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That the Moto X doesn’t feature the absolute fastest mobile processor doesn’t matter much. It’s all about simplicity, comfort, and some forward-thinking features. It’s a friendlier Android phone for people who would typically go for an iPhone.
It is, in many ways, the anti-Droid.
In 2009, Android needed a killer phone, and the Motorola Droid was it. Together with a $100 million ad campaign from Verizon, the Droid was presented as the more powerful, masculine alternative to the effeminate iPhone. It was the first big Android success story (Verizon capitalized on the expensive Droid branding with models from other companies), and it paved the way for Samsung to swoop in to make a mark with its Galaxy S series.
Today, the hyper-masculine Droid branding feels a bit puerile. So it’s no wonder Motorola is aiming for a much broader audience with its first phone built under Google. That’s also the message we’re getting from just about every Moto X ad, which typically focus on how it can fit into the average person’s life — for $199 and a two-year contract.
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I’ve spent the past day putting the Moto X through its paces, and while it may not beat my beloved HTC One in terms of specs, I’ve been consistently intrigued by the ways Motorola is trying to push the very idea of a smartphone forward.
Empowering voice commands
“Touchless Control” is one of the Moto X’s biggest selling points. It’s always listening for voice commands, so you can just speak out loud to make a call, get directions, or perform just about anything Google Now (the company’s Siri-esque virtual assistant) is capable of. It’s a useful feature for any time your hands are full, like when you’re holding groceries or driving. I can imagine it also being a great selling point for mainstream consumers. Where other phones require you to hold down a button for voice commands — including Apple’s Siri — the Moto X functions more like a tiny digital assistant.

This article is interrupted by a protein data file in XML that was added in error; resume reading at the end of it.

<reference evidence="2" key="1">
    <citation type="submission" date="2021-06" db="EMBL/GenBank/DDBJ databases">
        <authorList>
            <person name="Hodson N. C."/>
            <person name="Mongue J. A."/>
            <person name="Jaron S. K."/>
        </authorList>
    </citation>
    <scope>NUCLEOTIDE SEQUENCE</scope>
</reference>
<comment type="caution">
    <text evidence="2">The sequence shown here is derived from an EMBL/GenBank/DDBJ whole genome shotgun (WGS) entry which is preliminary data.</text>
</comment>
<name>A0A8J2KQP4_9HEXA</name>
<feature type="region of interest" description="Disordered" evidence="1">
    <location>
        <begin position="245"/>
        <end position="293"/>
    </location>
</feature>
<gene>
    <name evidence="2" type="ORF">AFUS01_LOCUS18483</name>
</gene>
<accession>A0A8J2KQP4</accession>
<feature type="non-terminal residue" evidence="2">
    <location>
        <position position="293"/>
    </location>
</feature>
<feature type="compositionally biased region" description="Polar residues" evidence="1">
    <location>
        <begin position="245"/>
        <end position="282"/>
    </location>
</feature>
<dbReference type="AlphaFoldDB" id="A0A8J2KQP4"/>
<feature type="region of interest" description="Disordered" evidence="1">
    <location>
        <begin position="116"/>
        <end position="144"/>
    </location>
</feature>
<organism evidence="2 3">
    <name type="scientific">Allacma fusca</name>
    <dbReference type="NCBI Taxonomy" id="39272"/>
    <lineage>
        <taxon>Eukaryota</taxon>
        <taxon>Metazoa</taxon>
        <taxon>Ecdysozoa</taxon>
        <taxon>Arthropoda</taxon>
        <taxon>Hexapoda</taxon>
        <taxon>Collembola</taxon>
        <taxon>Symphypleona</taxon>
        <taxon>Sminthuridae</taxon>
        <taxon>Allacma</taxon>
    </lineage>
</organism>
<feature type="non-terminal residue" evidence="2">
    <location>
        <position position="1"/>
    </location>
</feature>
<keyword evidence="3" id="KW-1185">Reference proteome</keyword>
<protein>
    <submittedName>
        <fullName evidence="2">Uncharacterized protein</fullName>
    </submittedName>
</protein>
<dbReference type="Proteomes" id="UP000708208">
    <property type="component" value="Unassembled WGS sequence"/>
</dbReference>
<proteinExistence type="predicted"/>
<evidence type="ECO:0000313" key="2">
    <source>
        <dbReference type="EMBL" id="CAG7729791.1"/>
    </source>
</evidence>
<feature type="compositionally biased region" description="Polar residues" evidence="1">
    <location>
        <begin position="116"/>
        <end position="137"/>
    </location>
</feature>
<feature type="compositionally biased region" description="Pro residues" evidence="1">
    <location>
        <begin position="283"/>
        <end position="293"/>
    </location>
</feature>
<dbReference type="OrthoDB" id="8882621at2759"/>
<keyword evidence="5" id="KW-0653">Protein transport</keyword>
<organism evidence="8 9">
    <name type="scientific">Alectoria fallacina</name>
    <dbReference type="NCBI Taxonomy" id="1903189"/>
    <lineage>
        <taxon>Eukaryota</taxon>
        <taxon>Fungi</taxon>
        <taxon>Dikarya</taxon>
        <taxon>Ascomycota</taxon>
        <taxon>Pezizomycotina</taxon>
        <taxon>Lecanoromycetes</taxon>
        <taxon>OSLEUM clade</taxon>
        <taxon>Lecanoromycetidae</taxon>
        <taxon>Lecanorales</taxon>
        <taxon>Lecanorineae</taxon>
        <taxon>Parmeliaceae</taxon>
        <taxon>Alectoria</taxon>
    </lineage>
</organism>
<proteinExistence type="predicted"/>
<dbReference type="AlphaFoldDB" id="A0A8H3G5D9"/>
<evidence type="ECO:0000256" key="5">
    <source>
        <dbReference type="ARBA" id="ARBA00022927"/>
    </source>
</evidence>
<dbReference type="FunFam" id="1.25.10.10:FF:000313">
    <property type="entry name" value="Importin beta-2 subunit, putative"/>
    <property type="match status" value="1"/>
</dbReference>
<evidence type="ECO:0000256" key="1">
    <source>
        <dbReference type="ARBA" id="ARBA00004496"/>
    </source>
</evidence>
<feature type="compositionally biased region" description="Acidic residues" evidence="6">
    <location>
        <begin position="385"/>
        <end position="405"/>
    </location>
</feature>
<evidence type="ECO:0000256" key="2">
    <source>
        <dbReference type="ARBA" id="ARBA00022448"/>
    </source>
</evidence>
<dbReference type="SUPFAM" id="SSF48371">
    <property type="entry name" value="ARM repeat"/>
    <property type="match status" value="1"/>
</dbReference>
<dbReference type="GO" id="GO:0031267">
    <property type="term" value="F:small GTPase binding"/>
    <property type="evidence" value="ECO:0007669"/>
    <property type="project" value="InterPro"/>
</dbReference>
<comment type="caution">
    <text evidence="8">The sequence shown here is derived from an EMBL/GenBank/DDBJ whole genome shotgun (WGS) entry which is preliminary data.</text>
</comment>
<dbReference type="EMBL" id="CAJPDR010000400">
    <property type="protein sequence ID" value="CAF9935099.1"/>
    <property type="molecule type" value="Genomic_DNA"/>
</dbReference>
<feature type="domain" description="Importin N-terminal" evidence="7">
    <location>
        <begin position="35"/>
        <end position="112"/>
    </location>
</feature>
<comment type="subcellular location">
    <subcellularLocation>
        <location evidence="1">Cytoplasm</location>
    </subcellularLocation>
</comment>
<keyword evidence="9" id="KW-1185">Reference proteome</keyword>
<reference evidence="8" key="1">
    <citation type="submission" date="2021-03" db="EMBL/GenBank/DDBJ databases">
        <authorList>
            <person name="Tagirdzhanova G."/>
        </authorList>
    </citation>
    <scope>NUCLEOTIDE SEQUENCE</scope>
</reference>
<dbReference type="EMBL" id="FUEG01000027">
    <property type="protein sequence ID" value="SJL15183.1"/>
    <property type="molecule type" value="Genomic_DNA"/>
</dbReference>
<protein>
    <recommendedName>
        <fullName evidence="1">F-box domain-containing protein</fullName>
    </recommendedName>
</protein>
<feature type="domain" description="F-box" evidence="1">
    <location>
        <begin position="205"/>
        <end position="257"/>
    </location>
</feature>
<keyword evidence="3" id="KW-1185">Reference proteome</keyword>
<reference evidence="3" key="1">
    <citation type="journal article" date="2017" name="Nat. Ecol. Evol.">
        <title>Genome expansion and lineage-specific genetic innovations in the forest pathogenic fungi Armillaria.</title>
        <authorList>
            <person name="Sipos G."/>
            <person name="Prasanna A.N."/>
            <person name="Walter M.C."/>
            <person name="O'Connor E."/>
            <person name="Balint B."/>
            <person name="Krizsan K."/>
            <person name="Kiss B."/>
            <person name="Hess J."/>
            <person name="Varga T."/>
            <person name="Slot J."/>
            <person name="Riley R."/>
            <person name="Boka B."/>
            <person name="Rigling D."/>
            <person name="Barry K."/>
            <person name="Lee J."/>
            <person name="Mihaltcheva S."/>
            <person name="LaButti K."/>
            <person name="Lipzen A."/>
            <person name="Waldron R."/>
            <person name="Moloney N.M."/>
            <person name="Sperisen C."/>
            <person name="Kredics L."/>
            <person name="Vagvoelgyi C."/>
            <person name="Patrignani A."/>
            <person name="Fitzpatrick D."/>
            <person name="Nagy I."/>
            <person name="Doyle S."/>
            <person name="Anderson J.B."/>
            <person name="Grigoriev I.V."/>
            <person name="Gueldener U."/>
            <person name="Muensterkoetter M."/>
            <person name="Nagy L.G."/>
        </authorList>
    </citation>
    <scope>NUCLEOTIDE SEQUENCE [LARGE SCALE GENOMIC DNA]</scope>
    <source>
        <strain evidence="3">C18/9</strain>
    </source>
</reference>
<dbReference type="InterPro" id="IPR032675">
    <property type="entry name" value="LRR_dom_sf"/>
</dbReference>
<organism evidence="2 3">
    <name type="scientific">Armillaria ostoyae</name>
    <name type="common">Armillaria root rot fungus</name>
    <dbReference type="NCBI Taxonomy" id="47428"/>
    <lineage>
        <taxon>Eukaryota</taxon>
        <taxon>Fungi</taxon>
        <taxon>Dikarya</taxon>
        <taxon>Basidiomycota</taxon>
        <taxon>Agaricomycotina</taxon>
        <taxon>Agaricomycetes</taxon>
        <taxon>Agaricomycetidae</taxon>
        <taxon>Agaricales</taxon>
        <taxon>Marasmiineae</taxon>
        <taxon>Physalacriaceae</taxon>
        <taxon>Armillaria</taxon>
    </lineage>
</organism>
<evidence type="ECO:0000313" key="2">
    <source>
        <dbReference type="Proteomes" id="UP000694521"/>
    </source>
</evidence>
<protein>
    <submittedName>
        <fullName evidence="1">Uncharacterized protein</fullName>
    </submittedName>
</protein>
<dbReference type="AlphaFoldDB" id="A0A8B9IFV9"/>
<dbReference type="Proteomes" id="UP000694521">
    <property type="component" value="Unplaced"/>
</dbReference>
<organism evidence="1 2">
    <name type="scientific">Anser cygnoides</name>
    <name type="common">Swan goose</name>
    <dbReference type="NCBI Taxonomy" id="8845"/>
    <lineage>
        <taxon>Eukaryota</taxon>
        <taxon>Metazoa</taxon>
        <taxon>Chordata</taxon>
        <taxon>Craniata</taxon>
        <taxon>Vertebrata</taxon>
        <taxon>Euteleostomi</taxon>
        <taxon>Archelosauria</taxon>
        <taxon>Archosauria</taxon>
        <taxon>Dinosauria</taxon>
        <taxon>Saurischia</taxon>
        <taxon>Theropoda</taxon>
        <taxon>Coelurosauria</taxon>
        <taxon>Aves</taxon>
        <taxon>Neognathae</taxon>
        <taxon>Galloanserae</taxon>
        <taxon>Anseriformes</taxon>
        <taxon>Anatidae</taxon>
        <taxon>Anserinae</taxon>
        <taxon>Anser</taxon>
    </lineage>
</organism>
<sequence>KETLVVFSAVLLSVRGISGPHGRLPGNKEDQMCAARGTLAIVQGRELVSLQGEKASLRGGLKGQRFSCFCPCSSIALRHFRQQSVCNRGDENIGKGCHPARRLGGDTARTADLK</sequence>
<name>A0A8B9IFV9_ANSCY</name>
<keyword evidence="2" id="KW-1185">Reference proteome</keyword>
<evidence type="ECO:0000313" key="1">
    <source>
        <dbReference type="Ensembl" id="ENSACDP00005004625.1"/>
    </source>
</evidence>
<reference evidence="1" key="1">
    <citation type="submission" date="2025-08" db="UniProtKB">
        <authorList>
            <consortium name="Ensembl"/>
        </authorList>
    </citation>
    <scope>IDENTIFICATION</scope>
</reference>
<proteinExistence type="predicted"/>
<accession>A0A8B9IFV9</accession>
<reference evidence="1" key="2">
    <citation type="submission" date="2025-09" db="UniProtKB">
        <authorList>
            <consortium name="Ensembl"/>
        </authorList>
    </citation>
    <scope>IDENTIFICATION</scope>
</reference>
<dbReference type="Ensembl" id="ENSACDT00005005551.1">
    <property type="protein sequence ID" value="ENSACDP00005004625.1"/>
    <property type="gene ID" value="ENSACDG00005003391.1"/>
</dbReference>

With most phones, a feature like this would easily eat up your battery life. To counter that, Motorola developed its X8 computing system with one low-power core dedicated to language processing.
In my testing, I found the Moto X’s Touchless Control to be just as effective as using Google Now on any other modern Android phone. Simply by saying “OK, Google Now” (you have to train the phone briefly for it to recognize your voice), I can check on my calendar events for the day, map directions, or dictate a text, all without looking at the phone. It’s honestly a bit empowering — it makes you feel as if you have direct command over the digital world. The phone typically recognizes my “OK, Google Now” commands about 80 percent of the time. It’s not perfect, but it works often enough that I can have faith in it.
Comfortable build quality
The Moto X feels comfortable as soon as you pick it up. It’s curved — a big departure from the sharp corners of the Droid lineup — so it rests in your hand naturally. The front half of the phone is made up of a strong plastic, while the rear half is a Kevlar shell (a strong material Motorola has been working with for years).
It’s clear that Motorola was obsessive about every element of the Moto X’s design. The Kevlar rear feels smooth-yet-strong, and there isn’t much wasted bezel in the front. It’s a design that should work well for a variety of hand sizes — something I fear the growing market of big-screen phones has simply given up on.